Austria will intensify border controls in order to differentiate between asylum seekers and economic migrants in a bid to tackle the refugee influx into the country, Chancellor Werner Faymann said.
In the past year, hundreds of thousands of refugees fleeing from conflict and poverty in the Middle East and Africa have entered Austria, many en route to Germany.
During the course of last year, around 90,000 asylum applications were made to the country, around three times more than those registered in 2014.
"One must transit to a Plan B. That means to intensify policies together with Germany to send back economic migrants and decrease overall numbers," Social Democrat Cahncellor Faymann said in an interview with Austrian newspaper Krone published on Tuesday.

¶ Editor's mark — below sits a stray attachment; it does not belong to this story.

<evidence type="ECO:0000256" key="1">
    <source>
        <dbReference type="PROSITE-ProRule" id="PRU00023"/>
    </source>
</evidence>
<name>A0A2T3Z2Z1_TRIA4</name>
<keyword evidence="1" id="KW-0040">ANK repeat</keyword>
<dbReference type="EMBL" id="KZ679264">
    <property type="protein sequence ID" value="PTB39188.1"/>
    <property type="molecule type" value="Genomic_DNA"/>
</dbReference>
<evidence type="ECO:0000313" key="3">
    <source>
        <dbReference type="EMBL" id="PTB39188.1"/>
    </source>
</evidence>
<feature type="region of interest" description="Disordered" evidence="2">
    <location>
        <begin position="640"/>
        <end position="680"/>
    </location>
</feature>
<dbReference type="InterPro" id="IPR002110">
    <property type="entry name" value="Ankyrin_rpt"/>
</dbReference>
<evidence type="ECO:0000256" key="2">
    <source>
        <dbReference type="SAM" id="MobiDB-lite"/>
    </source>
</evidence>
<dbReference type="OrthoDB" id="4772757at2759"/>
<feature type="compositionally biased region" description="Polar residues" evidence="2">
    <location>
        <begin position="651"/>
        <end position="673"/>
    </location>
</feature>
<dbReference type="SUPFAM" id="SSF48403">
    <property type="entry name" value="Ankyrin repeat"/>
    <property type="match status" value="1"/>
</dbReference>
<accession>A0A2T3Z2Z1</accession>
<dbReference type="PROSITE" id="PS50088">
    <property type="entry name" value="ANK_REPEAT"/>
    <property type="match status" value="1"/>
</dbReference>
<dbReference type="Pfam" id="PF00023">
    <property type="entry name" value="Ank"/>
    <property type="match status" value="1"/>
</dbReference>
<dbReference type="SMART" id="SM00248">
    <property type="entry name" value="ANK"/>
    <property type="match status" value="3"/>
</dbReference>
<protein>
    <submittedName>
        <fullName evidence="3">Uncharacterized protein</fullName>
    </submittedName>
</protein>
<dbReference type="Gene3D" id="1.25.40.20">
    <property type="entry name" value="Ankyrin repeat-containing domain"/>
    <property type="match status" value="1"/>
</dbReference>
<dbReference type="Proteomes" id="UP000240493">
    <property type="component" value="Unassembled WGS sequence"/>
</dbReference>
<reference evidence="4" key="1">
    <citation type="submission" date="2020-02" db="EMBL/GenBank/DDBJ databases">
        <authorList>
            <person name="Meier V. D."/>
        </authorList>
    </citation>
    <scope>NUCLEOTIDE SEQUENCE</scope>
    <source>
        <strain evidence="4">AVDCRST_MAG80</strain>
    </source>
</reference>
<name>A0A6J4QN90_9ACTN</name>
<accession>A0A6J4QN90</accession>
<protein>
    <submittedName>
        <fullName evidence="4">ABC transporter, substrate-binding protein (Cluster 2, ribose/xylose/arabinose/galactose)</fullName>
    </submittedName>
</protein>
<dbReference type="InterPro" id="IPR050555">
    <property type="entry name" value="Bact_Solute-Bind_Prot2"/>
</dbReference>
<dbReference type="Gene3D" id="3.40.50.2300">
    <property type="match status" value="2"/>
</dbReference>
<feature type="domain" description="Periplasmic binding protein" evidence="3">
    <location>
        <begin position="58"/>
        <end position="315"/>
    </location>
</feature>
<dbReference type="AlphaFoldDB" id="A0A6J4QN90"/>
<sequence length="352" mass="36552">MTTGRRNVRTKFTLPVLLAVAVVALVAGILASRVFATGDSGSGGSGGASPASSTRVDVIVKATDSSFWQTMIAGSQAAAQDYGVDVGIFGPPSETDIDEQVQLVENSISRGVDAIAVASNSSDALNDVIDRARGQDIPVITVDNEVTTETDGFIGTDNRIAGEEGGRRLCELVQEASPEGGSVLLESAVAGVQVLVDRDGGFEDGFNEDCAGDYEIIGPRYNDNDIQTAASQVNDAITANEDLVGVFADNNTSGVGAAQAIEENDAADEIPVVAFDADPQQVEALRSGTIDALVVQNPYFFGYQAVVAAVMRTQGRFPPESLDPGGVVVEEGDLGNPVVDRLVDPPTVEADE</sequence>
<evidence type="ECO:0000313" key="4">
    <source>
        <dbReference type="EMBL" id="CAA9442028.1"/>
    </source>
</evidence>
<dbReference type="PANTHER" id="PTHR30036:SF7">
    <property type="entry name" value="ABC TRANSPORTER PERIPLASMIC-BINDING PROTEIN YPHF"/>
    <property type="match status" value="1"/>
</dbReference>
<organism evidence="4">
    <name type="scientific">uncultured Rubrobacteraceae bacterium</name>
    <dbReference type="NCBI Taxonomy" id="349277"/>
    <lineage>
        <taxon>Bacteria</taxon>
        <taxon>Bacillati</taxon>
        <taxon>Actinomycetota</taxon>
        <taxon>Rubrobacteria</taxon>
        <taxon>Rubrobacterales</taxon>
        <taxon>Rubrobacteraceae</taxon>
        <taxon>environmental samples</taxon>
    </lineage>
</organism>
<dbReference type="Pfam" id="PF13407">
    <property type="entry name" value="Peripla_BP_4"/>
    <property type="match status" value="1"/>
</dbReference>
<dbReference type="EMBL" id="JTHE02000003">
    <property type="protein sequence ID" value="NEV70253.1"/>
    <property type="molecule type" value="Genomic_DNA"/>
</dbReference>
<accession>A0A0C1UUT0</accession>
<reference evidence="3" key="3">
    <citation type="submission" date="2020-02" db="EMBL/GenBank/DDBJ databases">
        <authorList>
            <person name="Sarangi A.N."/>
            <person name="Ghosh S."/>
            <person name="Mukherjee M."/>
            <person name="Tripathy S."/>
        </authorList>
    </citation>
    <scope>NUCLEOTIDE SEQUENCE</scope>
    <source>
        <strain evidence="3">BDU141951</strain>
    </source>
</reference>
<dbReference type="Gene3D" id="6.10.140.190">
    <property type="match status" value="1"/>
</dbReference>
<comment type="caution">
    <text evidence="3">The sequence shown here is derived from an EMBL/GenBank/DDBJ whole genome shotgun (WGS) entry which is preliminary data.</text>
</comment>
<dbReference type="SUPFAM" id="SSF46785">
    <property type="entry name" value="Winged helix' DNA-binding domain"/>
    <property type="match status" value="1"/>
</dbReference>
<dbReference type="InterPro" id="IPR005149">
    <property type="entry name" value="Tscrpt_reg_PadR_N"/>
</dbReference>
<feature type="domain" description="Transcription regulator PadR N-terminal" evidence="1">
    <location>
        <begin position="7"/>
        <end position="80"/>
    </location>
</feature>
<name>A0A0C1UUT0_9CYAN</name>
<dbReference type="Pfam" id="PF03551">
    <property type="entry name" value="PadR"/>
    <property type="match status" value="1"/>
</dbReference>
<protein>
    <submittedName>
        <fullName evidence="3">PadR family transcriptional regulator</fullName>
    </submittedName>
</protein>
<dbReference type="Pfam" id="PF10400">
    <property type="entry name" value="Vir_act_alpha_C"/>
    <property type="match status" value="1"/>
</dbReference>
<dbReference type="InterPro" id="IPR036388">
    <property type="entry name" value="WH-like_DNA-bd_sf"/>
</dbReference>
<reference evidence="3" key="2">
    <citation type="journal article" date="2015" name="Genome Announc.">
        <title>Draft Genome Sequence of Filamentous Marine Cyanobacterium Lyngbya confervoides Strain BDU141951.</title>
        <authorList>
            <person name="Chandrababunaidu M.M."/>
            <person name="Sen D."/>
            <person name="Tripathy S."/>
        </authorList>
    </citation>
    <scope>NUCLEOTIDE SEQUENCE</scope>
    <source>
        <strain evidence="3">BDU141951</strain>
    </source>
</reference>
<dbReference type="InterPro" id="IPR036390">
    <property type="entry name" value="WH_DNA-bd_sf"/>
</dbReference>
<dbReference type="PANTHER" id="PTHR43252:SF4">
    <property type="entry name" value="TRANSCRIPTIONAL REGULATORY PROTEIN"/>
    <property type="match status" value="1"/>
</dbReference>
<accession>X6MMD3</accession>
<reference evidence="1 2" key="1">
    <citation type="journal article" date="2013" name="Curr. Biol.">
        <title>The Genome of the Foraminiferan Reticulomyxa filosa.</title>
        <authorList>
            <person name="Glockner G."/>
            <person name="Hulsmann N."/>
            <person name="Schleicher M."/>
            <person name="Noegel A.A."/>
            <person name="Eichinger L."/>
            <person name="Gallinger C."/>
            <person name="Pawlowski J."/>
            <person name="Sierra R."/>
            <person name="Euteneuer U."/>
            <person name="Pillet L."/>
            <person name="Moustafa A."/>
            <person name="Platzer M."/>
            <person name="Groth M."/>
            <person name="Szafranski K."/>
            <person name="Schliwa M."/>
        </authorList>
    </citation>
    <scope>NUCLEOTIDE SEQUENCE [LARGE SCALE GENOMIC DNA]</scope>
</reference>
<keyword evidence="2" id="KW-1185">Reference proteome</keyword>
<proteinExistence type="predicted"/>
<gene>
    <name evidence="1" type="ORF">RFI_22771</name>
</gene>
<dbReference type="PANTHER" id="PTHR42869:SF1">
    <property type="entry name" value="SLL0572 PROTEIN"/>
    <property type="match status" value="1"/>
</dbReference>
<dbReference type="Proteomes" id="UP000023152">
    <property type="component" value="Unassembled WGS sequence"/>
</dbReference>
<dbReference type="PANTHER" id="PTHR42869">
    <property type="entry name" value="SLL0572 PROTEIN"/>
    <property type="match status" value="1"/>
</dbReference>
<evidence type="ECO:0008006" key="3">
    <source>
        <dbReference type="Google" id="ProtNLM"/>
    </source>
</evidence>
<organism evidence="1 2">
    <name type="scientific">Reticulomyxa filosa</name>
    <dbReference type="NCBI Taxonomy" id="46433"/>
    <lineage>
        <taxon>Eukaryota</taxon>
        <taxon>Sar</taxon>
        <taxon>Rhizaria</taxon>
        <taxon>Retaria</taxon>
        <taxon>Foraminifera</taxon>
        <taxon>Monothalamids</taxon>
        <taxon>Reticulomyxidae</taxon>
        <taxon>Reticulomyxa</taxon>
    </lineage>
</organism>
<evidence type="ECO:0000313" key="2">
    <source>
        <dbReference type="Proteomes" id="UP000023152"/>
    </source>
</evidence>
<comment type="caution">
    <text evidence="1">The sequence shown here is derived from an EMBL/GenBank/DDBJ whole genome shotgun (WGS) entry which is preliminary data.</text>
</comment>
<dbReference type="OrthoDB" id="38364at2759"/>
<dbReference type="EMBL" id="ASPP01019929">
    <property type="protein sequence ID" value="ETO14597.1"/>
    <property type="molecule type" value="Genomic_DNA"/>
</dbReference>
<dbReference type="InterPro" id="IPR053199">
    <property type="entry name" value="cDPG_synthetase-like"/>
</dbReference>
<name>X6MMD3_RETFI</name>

"One thing is certain in any case: shortly, we will be more active at our borders than today. The Germans will also do more."
Chancellor Faymann, who previously was more lenient on the handling of the refugees, eventually gave in to pressure from his conservative coalition partners and the far-right Freedom Party which recently raised its favourability rates in recent opinion polls.
Last month, Faymann said Austria should increase deportations of refugees who did not meet the criteria needed for asylum, while Vice Chancellor Reinhold Mitterlehner said Austria can not accept more than nearly 100,000 refugees.